Fiorano Tasting and Lunch with Alessia Antinori

Every time I am in Rome, which is often, I try to visit Fattoria di Fiorano. Alessia Antinori, the owner, invited me there for the first time several years ago while it was still under construction. It is only a 20 minute cab ride from the center of Rome and it is across the road from the  Ciampino Airport.

IMG_7343Alessia inherited the winery from her grandfather Alberico Boncompagni Ludovisi, Prince of Venosa. Her mother, Francesca, is the daughter of the Prince and her father is Piero Antinori.

When Alessia told me she would be in NYC in May I invited her to come for a “Fiorano” lunch at our apartment. This is a tradition that has gone on for many years but was interrupted  because of the Pandemic.

My guests and I asked a lot of questions about the estate.  She said it is not only a winery.  Part of the property is now a country retreat for anyone seeking a day out of the city during the warmer months. It’s especially popular with Romans.  Visitors can come for lunch or dinner on Thursday, Friday, Saturday, or Sunday. The guests can pick their own vegetables that they want to eat from the large organic garden and the chef will cook it for them or they can choose to eat at the restaurant, L’Orto di Alberico (Alberico’s Vegetable Garden), named in honor of her grandfather Alberico. He had taken very good care of the land and believed in organic farming.  Alessia said she was following in her grandfather’s footsteps. 

The wines

IMG_7345Alberico Lazio DOC Vino Bianco  2016 100% Sémillon, Fattoria di Fiorano.  After a careful manual selection, the best grapes were destemmed and soft pressed. Fermentation in casks and the wine completed its six months of aging in puncheons. These are oak barrels of 500 liters. They are used for wines that are do not need a high oak extraction.  The wine was aged in bottle for a minimum of 24 months. This is an exceptional balanced wine with complex aromas of subtle tropical fruit, hints of citrus fruit, and a slight touch of vanilla with a very pleasing finish and a long aftertaste. It is a very special wine. Alessia said it is a white wine that will age and I agreed. In fact I told her it was a white wine as good as the Sémillon or the Malvasia di Candia that her grandfather made!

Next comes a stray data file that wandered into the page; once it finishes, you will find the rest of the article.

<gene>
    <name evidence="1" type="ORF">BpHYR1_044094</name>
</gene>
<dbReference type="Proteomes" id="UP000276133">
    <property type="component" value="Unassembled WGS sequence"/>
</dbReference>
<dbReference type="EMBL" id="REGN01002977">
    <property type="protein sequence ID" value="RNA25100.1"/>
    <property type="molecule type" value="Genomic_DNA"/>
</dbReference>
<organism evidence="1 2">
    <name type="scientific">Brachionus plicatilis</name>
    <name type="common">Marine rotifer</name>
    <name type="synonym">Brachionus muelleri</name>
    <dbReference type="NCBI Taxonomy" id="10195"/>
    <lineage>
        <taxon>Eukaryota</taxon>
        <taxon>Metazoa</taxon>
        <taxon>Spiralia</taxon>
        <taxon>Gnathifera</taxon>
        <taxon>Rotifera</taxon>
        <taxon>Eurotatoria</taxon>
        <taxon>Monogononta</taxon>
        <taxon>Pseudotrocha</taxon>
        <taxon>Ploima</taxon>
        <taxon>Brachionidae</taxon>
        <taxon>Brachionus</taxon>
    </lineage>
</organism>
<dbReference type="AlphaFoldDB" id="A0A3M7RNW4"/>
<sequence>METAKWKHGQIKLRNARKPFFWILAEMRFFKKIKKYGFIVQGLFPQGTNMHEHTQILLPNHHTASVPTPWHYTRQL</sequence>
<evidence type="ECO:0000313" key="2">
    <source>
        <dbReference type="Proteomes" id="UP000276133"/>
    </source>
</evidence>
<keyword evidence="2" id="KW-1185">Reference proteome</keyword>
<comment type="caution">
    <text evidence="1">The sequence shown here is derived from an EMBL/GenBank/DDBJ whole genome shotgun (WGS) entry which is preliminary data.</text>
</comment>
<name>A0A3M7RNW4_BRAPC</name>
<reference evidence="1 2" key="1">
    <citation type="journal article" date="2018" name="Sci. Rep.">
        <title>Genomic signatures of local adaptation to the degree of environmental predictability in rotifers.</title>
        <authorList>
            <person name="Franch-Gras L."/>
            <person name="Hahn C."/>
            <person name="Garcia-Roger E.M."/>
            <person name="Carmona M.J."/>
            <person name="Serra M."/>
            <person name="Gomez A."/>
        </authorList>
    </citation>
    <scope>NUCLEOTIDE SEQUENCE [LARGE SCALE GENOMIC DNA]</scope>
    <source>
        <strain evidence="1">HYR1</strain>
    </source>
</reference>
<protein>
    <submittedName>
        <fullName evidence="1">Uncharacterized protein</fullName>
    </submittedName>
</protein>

Both the Fiorano Bianco and Rosso are now named Alberico in honor of her grandfather.

IMG_7352Our first course was Basil Ricotta Gnocchi with Tomato Sauce — The recipe is from Michele’s book, The Italian Vegetable Cookbook

The Fiorano Rosso is a balanced, elegant and stylish wine with the dominating aromas and flavors of black cherry and leather with a touch of cassis and a note of blackberries. On the palate it is smooth, with fruit, lovely balance and a long pure finish.

IMG_7346Vino Rosso Fiorano 2010 Fattoria di Fiorano, Rome. Alessia said she found on the estate eight vine rows of two red grape varieties, four of Merlot and four of Cabernet Sauvignon, that were planted over half a century ago by her grandfather and farmed organically. These are the vines which produced the legendary Fiorano Rosso.  By propagating these vines, Alessia is able to make wines as her grandfather once did. After harvesting, the two varieties are separated, the grapes destemmed and the juice fermented in temperature-controlled cement tanks. Alessia said this was to fully bring out their aromas and flavors. After being run off the skins, the wine goes into large oak casks for a minimum of 12 months. She said this is done to assist the full expression of the exceptional character conferred by the old vines of her grandfather, and by the singular volcanic soils created by an ancient lava flow. The wine completed its 24 months of oak aging in puncheon oak barrels and was then bottled before completing the process with a period of bottle aging, which lasts over two years. Alessia, like her grandfather, numbers the bottles. The 2010 is #243 of 510 bottles produced. Both the fruit and the leather were here but to a lesser extent. I believe the wine needs more time and am very happy that Alessia is following in her  grandfather’s footsteps.

IMG_7336The vegetables — Gratin of zucchini, potatoes and tomatoes.  

IMG_7347Fiorano Rosso 1997 Vino da Tavola Boncompagni Ludovisi  Alberico Boncompagni LudovisiPrincipe di Venosa

Many believe that 1995 was his last vintage. Alessia said the last vintage was 2000. However, the last 3 vintages were not as good as her grandfather was very old at the time. This bottle was missing the portion of the label with the bottle number. Leather was the dominating aroma and flavor in the 1997 with the fruit in the background.

IMG_7349Our main course was Roasted Rack of Lamb with Rosemary, the Gratin of Vegetables, and Sauteed Spinach. The perfect combination with Fiorano Rosso

IMG_7348Fiorano Rosso 1988 Vino da Tavola Boncompagni Ludovisi  Alberico Boncompagni LudovisiPrincipe di Venosa

Both the 1997 and 1988 were aged in large numbered barrels. Of the 1249 of the bottles produced in 1988, this was #30. The fruit dominated here with the leather in the background

unnamed Group

The Fiorano Group: Michele Scicolone, Maurizio di Rosa (owner of Locanda Borboni in Brooklyn) Gino Composto, someone-me- that had too much Fiorano, and Alessia Antinori. Photo taken by Lauretta Socci.

The wines were excellent and we all enjoyed them.  It’s always a pleasure to see Alessia Antinori and taste her wines.

 

1 Comment

Filed under Fiorano Bianco, Fiorano Rosso

One response to “Fiorano Tasting and Lunch with Alessia Antinori

  1. Thanks for allowing me to experience your life vicariously. This is a happy place. If I ever get back to Italy, I’ll ask for your advice and introductions. Cheers!

    Like

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